Integrating ranchland ownership with community values

Discovering a new way of owning land that will adequately capitalize working ranches, increase the liquidity of human investment, and maintain whole, healthy landscapes

Executive Summary

The Carbon Fields: How our countryside can save Britain by Graham Harvey

Graham Harvey's book The Carbon Fields: How our countryside can save Britain, does an intriguing job of connecting problems and changes that are not often associated. He blames the epidemic of human health problems, the decline of rural communities, and much of climate change on the shift from perennial grassland agriculture to annual grain farming. The corollary is that these problems could be dealt with by a shift back to grass farming.

Gardeners of Eden: Rediscovering Our Importance to Nature by Dan Dagget


Ripples from the Zambezi: Passion, Entrepreneurship, and the Rebirth of Local Economies by Ernesto Sirolli

Many people wish to strengthen their local economies, reduce dependence on multinational corporations, build community by doing things, or achieve self-fulfilment through meaningful work. Yet these results are not coming easily or economically from the top-down, programmatic, and strategic approaches typically used by governments, economic development districts, and even by community groups, nonprofits, and advocacy organizations.

The ROGUES of Baker County, Oregon

BAKER COUNTY, Oregon--Amid all the controversies that swirl around livestock grazing, fourteen northeast Oregon ranchers, employees, and landowners are determined to keep learning. Calling themselves the ROGUES (Reaching Our Goals Using Education), they are interested in changing the way they make decisions.

Learning as a group: the ROGUES of Baker County, Oregon

by Peter Donovan (1998)

BAKER COUNTY, OREGON--Amid all the controversies that swirl around livestock grazing, a group of fourteen ranchers, employees, and landowners is determined to keep learning. They call themselves the ROGUES (Reaching Our Goals Using Education).

In January of 1994, ranchers Paul and Vicki Wares of Medical Springs, Oregon, drove around the Wallowas to attend an overview of holistic management given by Allan Savory in Joseph.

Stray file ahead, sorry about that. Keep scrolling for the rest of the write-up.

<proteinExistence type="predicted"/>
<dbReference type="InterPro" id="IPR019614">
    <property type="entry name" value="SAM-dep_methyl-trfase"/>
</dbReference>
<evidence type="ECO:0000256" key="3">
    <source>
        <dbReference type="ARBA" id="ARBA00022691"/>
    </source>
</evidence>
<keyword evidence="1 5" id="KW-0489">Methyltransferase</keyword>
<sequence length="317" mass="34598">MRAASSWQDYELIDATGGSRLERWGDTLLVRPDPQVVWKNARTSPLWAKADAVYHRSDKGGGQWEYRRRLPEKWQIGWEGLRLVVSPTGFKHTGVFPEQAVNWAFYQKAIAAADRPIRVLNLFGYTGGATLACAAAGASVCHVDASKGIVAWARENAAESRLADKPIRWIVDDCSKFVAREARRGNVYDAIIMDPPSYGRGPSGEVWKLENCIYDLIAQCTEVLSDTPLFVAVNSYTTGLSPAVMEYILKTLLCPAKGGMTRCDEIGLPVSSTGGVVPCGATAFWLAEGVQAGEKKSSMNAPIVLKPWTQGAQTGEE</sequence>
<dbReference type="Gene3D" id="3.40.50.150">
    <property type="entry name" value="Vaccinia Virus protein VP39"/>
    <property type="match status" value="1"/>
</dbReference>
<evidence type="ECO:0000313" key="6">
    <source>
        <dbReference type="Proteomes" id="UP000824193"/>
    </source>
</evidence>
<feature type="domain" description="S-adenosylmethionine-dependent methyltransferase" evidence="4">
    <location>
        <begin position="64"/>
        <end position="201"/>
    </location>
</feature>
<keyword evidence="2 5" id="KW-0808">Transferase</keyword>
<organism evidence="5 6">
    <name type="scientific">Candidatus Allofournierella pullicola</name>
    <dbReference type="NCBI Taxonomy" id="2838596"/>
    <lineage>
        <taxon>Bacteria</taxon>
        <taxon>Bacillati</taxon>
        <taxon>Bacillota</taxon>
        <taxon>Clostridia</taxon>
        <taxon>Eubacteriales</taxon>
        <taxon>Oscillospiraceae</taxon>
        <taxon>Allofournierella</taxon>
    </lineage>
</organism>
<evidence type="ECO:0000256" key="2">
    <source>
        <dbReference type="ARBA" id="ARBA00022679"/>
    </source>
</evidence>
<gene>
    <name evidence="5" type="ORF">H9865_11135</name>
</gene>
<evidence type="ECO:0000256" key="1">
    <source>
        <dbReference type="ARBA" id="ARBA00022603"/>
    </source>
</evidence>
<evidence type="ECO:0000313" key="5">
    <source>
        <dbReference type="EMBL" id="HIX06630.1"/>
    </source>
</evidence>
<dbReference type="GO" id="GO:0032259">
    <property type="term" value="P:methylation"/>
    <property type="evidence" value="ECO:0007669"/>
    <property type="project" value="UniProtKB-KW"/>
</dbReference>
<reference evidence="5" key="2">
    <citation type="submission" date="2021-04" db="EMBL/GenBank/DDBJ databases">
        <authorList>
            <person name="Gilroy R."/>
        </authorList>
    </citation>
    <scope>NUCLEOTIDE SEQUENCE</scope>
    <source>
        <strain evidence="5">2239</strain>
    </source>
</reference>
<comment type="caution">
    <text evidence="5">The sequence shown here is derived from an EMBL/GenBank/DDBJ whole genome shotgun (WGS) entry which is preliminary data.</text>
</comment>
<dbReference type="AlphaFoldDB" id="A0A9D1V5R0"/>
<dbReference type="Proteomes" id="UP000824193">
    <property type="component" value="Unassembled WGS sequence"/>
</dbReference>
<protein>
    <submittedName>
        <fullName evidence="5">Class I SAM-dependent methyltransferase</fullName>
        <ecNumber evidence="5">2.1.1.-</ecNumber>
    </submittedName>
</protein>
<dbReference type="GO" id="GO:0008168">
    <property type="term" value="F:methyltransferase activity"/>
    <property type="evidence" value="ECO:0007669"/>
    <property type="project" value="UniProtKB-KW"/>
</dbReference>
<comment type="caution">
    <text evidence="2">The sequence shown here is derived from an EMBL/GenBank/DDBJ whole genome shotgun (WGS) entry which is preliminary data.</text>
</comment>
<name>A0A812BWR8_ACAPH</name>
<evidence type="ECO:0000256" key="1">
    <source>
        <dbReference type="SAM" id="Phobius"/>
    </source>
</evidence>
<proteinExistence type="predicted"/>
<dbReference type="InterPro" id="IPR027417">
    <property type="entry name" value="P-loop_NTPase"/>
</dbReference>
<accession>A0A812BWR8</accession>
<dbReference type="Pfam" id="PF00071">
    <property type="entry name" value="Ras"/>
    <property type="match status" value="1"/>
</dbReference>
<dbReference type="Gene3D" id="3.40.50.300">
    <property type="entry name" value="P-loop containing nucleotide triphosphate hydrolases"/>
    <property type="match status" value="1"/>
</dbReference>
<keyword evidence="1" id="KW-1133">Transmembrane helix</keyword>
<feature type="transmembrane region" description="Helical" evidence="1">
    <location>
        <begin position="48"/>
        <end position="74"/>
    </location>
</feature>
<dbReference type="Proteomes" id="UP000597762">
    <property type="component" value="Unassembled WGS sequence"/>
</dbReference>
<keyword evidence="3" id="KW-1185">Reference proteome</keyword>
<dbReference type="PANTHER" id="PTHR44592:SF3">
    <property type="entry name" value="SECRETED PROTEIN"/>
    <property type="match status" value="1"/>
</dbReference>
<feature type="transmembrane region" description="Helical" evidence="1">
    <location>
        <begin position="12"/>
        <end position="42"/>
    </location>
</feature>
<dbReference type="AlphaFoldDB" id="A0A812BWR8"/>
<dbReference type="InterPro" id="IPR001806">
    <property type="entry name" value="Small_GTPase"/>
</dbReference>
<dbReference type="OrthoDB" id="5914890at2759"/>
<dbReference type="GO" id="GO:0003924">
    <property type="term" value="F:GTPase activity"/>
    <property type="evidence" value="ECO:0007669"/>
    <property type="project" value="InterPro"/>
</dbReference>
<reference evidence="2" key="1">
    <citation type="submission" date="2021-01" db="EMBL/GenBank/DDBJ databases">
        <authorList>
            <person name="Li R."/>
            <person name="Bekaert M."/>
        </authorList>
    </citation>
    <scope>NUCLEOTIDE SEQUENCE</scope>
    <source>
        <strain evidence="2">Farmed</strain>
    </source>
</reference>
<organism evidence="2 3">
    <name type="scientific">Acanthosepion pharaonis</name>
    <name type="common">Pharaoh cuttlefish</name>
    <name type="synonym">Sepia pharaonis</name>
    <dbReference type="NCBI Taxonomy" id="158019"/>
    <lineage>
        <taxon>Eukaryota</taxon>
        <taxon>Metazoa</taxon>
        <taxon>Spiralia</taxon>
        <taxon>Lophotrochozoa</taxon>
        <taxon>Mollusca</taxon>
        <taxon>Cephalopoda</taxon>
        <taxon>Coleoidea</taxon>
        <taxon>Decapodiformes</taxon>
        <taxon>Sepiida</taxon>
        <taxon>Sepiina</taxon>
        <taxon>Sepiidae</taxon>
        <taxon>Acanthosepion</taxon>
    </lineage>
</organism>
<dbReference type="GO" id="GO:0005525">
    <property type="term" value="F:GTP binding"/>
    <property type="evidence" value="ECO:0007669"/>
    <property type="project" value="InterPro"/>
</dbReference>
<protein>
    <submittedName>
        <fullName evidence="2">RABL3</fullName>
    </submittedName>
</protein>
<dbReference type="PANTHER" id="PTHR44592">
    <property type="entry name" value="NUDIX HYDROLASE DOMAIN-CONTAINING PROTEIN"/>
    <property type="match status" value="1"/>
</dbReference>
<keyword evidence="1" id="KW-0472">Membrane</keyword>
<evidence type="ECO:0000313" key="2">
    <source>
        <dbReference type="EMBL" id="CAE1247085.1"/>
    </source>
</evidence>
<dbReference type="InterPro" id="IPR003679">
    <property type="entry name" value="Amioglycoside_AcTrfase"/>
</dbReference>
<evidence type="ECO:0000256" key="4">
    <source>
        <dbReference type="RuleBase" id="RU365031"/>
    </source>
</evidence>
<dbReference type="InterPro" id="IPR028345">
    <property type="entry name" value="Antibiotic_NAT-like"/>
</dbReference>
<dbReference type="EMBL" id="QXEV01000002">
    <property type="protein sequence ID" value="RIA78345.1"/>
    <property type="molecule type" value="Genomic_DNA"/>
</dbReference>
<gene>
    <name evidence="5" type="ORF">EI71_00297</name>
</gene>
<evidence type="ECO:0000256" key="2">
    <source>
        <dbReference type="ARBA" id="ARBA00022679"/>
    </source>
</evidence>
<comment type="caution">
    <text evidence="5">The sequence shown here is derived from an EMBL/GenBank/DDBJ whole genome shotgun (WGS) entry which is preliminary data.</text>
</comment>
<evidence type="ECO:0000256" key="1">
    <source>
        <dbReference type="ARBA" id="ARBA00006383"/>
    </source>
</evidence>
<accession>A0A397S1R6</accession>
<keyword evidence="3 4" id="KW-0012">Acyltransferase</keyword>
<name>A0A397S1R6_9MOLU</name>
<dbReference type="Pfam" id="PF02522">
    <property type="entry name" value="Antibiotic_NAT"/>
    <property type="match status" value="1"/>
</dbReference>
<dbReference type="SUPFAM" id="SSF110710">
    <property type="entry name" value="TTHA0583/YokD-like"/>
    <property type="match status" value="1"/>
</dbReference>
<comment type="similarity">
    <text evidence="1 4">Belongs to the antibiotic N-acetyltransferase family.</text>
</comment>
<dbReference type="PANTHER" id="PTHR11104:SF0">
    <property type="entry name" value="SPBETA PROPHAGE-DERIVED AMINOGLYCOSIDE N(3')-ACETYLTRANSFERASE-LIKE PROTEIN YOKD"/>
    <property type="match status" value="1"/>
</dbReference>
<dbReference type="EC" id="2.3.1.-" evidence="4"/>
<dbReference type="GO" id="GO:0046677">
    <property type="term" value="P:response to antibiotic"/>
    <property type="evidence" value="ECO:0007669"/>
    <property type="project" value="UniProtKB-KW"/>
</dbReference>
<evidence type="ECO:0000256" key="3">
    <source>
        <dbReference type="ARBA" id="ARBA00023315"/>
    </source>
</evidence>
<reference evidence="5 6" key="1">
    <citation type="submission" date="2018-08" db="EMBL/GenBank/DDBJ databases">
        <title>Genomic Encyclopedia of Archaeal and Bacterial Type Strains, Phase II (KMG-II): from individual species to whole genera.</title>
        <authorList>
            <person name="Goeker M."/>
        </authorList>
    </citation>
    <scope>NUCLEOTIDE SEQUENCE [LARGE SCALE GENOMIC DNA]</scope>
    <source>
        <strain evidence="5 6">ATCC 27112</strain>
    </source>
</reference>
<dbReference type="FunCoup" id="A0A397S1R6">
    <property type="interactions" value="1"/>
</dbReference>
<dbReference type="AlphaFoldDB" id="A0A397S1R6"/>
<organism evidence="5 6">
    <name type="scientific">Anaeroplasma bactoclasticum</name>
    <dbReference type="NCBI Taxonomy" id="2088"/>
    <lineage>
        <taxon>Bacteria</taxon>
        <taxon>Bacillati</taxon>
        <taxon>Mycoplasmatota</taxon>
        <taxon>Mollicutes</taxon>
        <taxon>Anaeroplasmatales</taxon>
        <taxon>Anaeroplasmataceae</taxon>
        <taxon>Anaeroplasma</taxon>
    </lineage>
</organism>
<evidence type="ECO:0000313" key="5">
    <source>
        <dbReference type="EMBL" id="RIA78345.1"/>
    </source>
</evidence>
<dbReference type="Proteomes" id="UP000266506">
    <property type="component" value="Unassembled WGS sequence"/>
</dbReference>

Diversifying the family farm for profit, pleasure, and production

Joel Salatin is a highly successful family farmer. On his pasture/woodland farm in Virginia's Shenandoah Valley, he produces beef, chicken, pork, eggs, rabbits, turkeys, firewood, lumber, and a great deal of real education for his patrons and their families, most of whom receive his newsletter (with order forms) and come directly to Polyface Farm to purchase meat and eggs.

Salatins won't even consider an enterprise that earns less than $30 per hour. They make excellent money, and their customers keep coming back for more.

Managing scarcity and stereotypes

The following is excerpted from Bob Chadwick's Learning Manual 3, Managing Scarcity Conflicts, which is the report from the Consensus Institute at the Colville Confederated Tribes, state of Washington, USA.

A Consensus Institute is a series of three-day, skill-building workshops on managing conflict and change, power, scarcity, and diversity.

The reader should be aware that these manuals outline a process which cannot be simulated, but only described and outlined, on the printed page.

The Great American land monitoring shootout

I got myself into trouble after conducting a quick Pasture Walk Evaluation on a Montana ranch in the fall of 1997 by stating this one-liner, "The sagebrush is increasing."

Three employees of the ranch and I walked a few pastures to see if I could help them determine what was causing a problem with an electric fence that I constructed 14 years ago.

Utah's Deseret Ranch increases environmental quality and profit

In 1978 Gregg Simonds went to work for the Deseret Ranch in Utah. Communication and the land were in poor shape, and the ranch was losing money. For Simonds, these were all aspects of the same whole. During his time there he improved morale, communication, the water cycle, biodiversity, and productivity of the land, and turned the annual deficit into a substantial surplus.

At the WSU/Kellogg first statewide meeting at Yakima in January 1997, Simonds spoke about his experiences, from which the following excerpts have been taken.

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